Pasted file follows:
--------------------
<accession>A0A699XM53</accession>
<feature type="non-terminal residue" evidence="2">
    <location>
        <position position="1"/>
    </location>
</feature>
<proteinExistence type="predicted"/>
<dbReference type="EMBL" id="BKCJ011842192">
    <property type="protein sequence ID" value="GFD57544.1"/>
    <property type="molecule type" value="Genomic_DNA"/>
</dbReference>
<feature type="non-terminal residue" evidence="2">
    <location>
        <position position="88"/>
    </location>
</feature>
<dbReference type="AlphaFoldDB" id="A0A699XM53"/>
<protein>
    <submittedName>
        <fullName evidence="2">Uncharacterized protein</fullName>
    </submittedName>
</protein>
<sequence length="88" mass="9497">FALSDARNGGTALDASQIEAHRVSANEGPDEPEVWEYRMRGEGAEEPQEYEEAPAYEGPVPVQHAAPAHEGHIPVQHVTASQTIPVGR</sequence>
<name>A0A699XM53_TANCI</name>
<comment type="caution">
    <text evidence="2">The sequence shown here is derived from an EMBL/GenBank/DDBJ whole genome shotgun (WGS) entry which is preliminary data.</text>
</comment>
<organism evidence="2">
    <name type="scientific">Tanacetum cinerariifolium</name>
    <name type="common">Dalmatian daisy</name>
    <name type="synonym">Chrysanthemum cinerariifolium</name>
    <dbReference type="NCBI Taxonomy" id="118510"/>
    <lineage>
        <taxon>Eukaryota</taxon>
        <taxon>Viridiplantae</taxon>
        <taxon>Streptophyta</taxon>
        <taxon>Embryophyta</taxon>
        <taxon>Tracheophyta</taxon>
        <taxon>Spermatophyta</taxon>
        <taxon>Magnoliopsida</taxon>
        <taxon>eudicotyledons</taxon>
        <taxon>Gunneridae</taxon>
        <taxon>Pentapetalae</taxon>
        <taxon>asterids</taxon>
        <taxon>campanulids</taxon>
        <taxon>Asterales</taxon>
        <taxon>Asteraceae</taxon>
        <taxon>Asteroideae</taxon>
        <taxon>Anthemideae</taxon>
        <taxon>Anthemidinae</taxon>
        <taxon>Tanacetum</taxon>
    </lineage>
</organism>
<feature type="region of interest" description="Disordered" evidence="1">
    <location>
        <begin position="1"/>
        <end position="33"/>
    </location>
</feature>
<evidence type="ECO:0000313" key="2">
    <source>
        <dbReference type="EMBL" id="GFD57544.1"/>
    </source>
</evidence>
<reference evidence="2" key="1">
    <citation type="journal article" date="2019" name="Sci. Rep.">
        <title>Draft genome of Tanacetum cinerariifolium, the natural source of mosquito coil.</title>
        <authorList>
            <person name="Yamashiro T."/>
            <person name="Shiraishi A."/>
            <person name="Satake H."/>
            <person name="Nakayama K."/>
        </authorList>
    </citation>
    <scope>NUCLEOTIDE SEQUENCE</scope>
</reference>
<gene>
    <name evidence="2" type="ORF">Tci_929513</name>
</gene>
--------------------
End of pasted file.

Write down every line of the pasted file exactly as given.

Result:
<accession>A0A699XM53</accession>
<feature type="non-terminal residue" evidence="2">
    <location>
        <position position="1"/>
    </location>
</feature>
<proteinExistence type="predicted"/>
<dbReference type="EMBL" id="BKCJ011842192">
    <property type="protein sequence ID" value="GFD57544.1"/>
    <property type="molecule type" value="Genomic_DNA"/>
</dbReference>
<feature type="non-terminal residue" evidence="2">
    <location>
        <position position="88"/>
    </location>
</feature>
<dbReference type="AlphaFoldDB" id="A0A699XM53"/>
<protein>
    <submittedName>
        <fullName evidence="2">Uncharacterized protein</fullName>
    </submittedName>
</protein>
<sequence length="88" mass="9497">FALSDARNGGTALDASQIEAHRVSANEGPDEPEVWEYRMRGEGAEEPQEYEEAPAYEGPVPVQHAAPAHEGHIPVQHVTASQTIPVGR</sequence>
<name>A0A699XM53_TANCI</name>
<comment type="caution">
    <text evidence="2">The sequence shown here is derived from an EMBL/GenBank/DDBJ whole genome shotgun (WGS) entry which is preliminary data.</text>
</comment>
<organism evidence="2">
    <name type="scientific">Tanacetum cinerariifolium</name>
    <name type="common">Dalmatian daisy</name>
    <name type="synonym">Chrysanthemum cinerariifolium</name>
    <dbReference type="NCBI Taxonomy" id="118510"/>
    <lineage>
        <taxon>Eukaryota</taxon>
        <taxon>Viridiplantae</taxon>
        <taxon>Streptophyta</taxon>
        <taxon>Embryophyta</taxon>
        <taxon>Tracheophyta</taxon>
        <taxon>Spermatophyta</taxon>
        <taxon>Magnoliopsida</taxon>
        <taxon>eudicotyledons</taxon>
        <taxon>Gunneridae</taxon>
        <taxon>Pentapetalae</taxon>
        <taxon>asterids</taxon>
        <taxon>campanulids</taxon>
        <taxon>Asterales</taxon>
        <taxon>Asteraceae</taxon>
        <taxon>Asteroideae</taxon>
        <taxon>Anthemideae</taxon>
        <taxon>Anthemidinae</taxon>
        <taxon>Tanacetum</taxon>
    </lineage>
</organism>
<feature type="region of interest" description="Disordered" evidence="1">
    <location>
        <begin position="1"/>
        <end position="33"/>
    </location>
</feature>
<evidence type="ECO:0000313" key="2">
    <source>
        <dbReference type="EMBL" id="GFD57544.1"/>
    </source>
</evidence>
<reference evidence="2" key="1">
    <citation type="journal article" date="2019" name="Sci. Rep.">
        <title>Draft genome of Tanacetum cinerariifolium, the natural source of mosquito coil.</title>
        <authorList>
            <person name="Yamashiro T."/>
            <person name="Shiraishi A."/>
            <person name="Satake H."/>
            <person name="Nakayama K."/>
        </authorList>
    </citation>
    <scope>NUCLEOTIDE SEQUENCE</scope>
</reference>
<gene>
    <name evidence="2" type="ORF">Tci_929513</name>
</gene>